Learning Indicators

Classical conditioning

Also known as respondent or Pavlovian conditioning, this features refers to an organism learning to make an association between an unconditioned, inherently rewarding or punishing stimulus, and another, often neutral, stimulus. The prototypical example of this feature is a dog learning to salivate in response to a bell that has been used to signal the arrival of food. This feature is one of the most basic forms of learning.

Allen et al. 2009 demonstrates classical conditioning in the severed spinal cord of a rat exposed to shocks, thus showing this ability is possible without any connection to a brain at all.[3] Though intact rats apparently have a greater response to the same stimuli, the fact that this can occur at all without interaction with a brain suggests that observing this behavior in isolation may not be much evidence for the capacity for valenced experience. Additionally, this type of conditioning often operates unconsciously in humans, further undermining its evidential force.[4]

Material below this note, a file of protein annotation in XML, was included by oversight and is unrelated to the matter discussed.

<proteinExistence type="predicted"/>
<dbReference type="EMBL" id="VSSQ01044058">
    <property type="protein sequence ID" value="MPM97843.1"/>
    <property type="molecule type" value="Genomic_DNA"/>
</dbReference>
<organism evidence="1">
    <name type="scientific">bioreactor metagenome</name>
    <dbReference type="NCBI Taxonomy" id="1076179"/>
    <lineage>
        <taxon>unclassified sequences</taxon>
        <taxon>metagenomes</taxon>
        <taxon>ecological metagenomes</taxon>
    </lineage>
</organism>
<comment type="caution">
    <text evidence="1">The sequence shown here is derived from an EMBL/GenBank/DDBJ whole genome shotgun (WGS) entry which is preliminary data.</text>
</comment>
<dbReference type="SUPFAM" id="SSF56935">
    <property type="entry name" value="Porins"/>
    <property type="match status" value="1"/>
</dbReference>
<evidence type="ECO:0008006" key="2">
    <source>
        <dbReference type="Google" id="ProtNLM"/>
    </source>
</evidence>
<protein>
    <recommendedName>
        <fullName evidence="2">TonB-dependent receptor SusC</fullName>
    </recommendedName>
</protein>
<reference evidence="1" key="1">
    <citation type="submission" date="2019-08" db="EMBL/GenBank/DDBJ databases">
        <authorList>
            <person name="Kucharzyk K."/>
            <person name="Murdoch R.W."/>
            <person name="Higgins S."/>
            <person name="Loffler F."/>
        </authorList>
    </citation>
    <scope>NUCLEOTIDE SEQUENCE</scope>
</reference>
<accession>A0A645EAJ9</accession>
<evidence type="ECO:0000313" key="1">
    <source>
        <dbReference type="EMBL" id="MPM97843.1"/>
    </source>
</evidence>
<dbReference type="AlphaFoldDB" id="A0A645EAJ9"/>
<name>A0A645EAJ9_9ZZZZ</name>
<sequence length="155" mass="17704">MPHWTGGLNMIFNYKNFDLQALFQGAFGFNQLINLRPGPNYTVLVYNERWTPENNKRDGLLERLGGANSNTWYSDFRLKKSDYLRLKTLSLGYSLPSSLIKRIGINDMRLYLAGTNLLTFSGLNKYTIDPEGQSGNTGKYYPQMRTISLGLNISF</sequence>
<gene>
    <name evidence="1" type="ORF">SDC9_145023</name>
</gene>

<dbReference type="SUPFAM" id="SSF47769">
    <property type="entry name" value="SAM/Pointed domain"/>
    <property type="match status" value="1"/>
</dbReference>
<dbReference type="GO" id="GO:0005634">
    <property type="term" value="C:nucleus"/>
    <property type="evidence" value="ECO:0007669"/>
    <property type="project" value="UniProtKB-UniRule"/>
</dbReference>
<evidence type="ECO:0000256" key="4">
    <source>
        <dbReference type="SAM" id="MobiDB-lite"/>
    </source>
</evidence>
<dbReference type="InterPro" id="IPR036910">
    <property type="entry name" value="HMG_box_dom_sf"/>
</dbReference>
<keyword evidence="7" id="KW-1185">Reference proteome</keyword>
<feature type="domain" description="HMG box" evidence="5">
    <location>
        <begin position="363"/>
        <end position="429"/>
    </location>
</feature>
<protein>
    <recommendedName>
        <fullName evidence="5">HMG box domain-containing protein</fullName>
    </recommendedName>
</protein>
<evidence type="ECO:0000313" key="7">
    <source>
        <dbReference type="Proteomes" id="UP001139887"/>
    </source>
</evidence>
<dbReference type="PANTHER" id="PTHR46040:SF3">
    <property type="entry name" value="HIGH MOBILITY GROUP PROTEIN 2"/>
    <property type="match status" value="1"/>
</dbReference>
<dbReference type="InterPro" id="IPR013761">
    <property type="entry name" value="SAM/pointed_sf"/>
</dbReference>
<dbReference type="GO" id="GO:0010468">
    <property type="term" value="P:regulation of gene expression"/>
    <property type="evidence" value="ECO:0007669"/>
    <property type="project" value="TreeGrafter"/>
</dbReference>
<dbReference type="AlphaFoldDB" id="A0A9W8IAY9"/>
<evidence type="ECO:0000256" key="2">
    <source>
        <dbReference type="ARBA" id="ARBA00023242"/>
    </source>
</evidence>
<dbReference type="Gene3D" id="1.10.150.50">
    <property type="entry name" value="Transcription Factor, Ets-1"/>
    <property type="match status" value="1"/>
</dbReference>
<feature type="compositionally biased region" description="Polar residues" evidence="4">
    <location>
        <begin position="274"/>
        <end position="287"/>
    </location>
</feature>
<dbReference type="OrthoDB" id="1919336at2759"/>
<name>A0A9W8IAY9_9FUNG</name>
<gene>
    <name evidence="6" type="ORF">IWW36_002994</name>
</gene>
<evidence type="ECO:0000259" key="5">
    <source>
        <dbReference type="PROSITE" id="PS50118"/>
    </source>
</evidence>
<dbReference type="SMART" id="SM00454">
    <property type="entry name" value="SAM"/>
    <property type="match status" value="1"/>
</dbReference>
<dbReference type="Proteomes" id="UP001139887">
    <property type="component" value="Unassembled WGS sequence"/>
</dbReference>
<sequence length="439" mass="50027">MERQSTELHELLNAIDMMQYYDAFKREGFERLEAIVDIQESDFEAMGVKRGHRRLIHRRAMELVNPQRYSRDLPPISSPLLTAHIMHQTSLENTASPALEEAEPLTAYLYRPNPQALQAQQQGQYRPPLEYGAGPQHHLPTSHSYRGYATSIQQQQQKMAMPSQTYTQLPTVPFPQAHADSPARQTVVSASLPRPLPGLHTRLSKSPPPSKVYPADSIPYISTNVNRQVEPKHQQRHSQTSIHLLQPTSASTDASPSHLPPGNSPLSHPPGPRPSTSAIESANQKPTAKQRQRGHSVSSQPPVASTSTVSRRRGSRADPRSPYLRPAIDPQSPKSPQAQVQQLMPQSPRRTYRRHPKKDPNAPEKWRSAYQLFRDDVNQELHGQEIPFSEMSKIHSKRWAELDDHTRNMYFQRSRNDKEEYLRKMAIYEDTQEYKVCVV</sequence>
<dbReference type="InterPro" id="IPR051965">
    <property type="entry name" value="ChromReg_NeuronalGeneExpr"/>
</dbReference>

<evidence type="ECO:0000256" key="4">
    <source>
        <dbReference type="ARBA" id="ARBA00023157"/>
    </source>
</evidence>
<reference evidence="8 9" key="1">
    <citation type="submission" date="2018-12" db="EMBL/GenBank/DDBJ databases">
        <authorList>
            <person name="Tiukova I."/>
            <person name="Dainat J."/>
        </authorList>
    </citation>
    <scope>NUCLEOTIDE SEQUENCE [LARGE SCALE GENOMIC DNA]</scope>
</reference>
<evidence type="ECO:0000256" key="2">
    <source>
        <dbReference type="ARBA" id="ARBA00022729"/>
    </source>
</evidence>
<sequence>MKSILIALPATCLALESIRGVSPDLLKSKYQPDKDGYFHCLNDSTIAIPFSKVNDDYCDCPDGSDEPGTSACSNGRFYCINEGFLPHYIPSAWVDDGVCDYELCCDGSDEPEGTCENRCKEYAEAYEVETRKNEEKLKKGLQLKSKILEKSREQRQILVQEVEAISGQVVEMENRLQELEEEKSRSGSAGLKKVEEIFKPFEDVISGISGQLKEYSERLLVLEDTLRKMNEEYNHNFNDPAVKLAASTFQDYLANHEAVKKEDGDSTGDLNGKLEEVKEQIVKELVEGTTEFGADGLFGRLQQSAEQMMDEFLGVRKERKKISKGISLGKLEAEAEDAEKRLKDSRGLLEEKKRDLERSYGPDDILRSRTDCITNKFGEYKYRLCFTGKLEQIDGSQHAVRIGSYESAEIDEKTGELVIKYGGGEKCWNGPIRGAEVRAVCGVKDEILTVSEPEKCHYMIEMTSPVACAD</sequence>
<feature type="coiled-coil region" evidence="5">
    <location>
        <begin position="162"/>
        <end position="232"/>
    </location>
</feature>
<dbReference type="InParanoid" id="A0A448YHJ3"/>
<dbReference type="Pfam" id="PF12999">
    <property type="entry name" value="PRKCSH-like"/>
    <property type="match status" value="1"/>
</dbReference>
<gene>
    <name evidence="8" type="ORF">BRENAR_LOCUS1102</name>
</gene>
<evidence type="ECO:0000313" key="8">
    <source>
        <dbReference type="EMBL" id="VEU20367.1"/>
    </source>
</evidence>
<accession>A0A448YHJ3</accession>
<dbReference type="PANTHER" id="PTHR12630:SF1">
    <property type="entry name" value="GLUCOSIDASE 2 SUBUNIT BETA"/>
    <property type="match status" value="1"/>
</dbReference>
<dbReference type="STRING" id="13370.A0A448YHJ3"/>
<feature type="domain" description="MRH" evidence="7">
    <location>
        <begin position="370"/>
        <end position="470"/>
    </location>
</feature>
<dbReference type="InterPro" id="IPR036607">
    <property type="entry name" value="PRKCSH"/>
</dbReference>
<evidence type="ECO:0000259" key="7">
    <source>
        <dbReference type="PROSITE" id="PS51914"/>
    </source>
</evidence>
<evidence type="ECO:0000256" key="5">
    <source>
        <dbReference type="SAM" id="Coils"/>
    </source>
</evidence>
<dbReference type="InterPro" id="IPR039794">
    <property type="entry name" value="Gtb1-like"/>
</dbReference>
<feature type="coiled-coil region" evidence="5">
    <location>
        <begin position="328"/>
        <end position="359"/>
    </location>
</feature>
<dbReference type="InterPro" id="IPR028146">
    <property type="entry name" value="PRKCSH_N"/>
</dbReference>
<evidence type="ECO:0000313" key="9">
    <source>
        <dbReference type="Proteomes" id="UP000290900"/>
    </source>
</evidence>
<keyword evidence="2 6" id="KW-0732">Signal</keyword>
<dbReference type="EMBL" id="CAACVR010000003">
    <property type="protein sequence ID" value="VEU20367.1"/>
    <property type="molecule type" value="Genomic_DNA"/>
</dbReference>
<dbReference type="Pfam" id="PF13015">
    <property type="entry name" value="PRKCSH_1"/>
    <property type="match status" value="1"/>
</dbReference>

Operant conditioning

Operant conditioning, also known as instrumental conditioning, is a type of associative learning in which the frequency of a particular behavior is increased or decreased by pairing the behavior with a punishment or a reward. Operant conditioning differs from classical conditioning in that operant conditioning governs voluntary behavior and classical conditioning governs involuntary behavior. For example, in a laboratory setting a rat might be trained to depress a lever by pairing depression of the lever with a food pellet. Conversely, the rat might be trained to avoid the lever by pairing lever contact with an electrical shock. Pressing a lever to receive a food reward is a voluntary action. However, if the rat began to salivate at the sight of the lever, that would indicate that it had been classically conditioned as well, because salivation is involuntary.